Here’s how to keep yourself safe during a flood

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Here’s how to keep yourself safe during a flood

Floods in Australia
Image source: © Diegoop | Megapixl.com

Highlights

  • At present some parts of Australia are facing drastic weather conditions.
  • According to BOM, isolated severe thunderstorms with damaging gusts and locally heavy rainfall are expected during the weekend.
  • One should pay attention to authorities' evacuation orders during floods.

 

Devastating floods in Australia, caused by torrential rains in the country’s southeast coast region, claimed many lives and forced over tens of thousands of Australians to evacuate.

Currently, some parts of Australia are facing drastic weather conditions. Due to the La Nia weather event, the country is experiencing an above-average rainfall in eastern areas. Authorities have described it as a "one in a thousand year" natural calamity, with water levels likely to reach 16 metres in Lismore. The previous record, set in 1954, was only 12 metres.

Also Read: Insurance claims continue to rise as floods wreak havoc in Australia

What’s the update from BOM on Australia’s floods?

The Bureau of Meteorology (BOM), on Friday (4 March 2022) said isolated severe thunderstorms with damaging gusts and locally heavy rainfall are expected in Queensland's southeast over the weekend. Because of the saturated catchments, any rainfall could result in river rises or flash flooding. Creeks, streams, and catchments remain hazardous for riverine and flash flooding.

BOM also informed that several minor to moderate flood warnings are in effect for rivers in southeast Queensland, with significant flood warnings in place for the Weir, Moonie, Condamine, and Balonne rivers. Apart from this, strong thunderstorms and locally heavy rainfall are still possible in New South Wales' north-eastern regions on Friday and Sunday.

Watch: How To Get Financial Assistance For Flood Victims In Queensland And New South Wales

What to do before and during a flood?

Emergency calls

First of all, if you are in an emergency, dial 000 or contact the SES on 132 500, depending on your circumstances.

Basic need

Gather food and water in case of an emergency. Keep at least 1 gallon of water each day and at least a three-day supply on hand for one person.

Make a list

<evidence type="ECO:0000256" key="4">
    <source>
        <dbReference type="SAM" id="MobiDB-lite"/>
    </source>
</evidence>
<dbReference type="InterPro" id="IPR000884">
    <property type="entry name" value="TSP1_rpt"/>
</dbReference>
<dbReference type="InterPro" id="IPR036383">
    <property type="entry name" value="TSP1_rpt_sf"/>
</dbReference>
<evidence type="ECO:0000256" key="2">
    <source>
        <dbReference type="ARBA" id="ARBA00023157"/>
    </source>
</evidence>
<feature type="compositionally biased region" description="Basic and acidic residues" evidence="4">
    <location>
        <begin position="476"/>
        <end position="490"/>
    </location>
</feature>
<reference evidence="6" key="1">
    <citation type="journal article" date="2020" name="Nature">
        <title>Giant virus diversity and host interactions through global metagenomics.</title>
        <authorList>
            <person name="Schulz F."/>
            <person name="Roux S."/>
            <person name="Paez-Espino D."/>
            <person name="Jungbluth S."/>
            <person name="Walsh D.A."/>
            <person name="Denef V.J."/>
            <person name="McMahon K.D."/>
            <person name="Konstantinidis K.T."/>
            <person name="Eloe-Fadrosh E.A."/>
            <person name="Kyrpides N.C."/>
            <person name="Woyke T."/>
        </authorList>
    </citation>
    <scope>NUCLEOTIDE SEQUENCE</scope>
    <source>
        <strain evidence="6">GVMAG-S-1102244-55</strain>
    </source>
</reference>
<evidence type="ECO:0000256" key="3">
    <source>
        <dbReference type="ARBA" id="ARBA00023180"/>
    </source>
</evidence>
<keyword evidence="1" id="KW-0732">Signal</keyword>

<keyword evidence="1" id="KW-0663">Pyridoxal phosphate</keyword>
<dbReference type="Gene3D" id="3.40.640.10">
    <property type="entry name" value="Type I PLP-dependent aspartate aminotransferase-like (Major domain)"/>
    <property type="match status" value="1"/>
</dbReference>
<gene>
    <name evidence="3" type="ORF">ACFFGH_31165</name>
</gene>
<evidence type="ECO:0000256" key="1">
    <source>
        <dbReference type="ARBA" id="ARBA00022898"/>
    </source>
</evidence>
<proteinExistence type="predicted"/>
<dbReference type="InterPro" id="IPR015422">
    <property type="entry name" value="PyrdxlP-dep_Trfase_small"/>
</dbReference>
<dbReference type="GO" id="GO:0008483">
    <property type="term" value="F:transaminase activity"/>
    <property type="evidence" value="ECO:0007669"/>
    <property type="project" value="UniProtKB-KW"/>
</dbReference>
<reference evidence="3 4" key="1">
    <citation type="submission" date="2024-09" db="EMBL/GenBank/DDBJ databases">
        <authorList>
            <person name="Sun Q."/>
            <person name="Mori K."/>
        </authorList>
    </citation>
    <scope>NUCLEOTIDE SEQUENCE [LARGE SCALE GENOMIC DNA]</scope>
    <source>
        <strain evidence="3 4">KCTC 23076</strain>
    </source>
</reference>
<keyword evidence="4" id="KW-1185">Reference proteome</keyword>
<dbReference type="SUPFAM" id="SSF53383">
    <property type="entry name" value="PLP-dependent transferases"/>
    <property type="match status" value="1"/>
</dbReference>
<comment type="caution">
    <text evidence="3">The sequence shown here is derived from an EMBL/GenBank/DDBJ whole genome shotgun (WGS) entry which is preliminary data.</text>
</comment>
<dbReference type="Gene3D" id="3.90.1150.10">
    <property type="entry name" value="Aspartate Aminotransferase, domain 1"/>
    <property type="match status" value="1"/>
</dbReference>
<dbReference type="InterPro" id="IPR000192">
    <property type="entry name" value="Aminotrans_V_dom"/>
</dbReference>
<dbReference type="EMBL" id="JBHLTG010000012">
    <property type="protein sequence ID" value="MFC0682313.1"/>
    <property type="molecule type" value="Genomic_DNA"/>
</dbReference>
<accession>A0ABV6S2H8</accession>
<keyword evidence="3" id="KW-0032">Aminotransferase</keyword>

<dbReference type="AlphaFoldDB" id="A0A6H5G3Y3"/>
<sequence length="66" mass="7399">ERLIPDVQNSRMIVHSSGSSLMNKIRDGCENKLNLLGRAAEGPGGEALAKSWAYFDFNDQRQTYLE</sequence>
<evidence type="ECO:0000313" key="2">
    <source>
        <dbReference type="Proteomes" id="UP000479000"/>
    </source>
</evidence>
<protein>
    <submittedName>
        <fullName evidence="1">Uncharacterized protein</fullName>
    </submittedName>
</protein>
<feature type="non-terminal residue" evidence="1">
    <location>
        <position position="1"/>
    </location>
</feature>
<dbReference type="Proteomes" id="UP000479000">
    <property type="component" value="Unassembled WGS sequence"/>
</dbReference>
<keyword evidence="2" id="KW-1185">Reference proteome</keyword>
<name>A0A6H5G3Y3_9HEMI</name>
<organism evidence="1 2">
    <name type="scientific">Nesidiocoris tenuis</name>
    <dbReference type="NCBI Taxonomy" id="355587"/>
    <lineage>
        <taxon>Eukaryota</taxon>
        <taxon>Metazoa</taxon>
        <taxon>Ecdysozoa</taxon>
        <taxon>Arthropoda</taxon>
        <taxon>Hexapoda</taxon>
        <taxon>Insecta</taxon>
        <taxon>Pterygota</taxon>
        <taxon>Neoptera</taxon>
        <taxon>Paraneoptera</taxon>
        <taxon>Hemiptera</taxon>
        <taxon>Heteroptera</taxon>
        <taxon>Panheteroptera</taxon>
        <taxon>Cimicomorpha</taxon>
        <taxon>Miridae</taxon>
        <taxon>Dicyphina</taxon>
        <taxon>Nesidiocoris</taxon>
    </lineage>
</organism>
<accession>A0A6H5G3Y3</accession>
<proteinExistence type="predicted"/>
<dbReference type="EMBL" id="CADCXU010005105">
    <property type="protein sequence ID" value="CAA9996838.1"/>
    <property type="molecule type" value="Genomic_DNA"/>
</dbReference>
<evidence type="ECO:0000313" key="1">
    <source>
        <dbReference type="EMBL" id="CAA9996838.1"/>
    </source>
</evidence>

Make a list of all your medications, treatment plans, other health-care cards details, and other critical medical information when drafting your evacuation plan.

Source: © Ianerrington | Megapixl.com

Pay attention to authorities

Another critical strategy for surviving a flood is to pay attention to authorities' evacuation orders. They also emphasise the need of paying attention to evacuation orders the first time you hear them. Even a few minutes of waiting can mean the difference between life and death. Staying behind could endanger you and others if you need to be rescued from rising areas.

Stay away from electrical outlets

Another important tip is to stay away from rooms where water covers electrical outlets. This is obvious that no one wants to get electrocuted while wandering through a flooded home or office.

After flood precautions

You might assume you're safe once the floodwaters have receded. However, there are still several flood hazards that might endanger your health and property.

Here are some tips that one should take after flooding occurs:

  • Don’t drive through the places that are flooded. You can lose control of your vehicle in as little as six inches of water.
  • Don't drink floodwater. Also, groundwater could have been contaminated during the flood. Don't assume that turning on the faucet will make the water safe. However, local officials will tell you if the water is safe to drink or if it needs to be boiled first.
  • Move on roads only when authorities indicate it is safe. Flooding may have altered familiar locations.
  • Animals and shattered bottles may be hidden in flood debris, which is very slippery. It's best not to walk or drive through it.

Also Read: IAG, QBE, SUN: Insurance stocks to watch as floods wreak havoc in Australia

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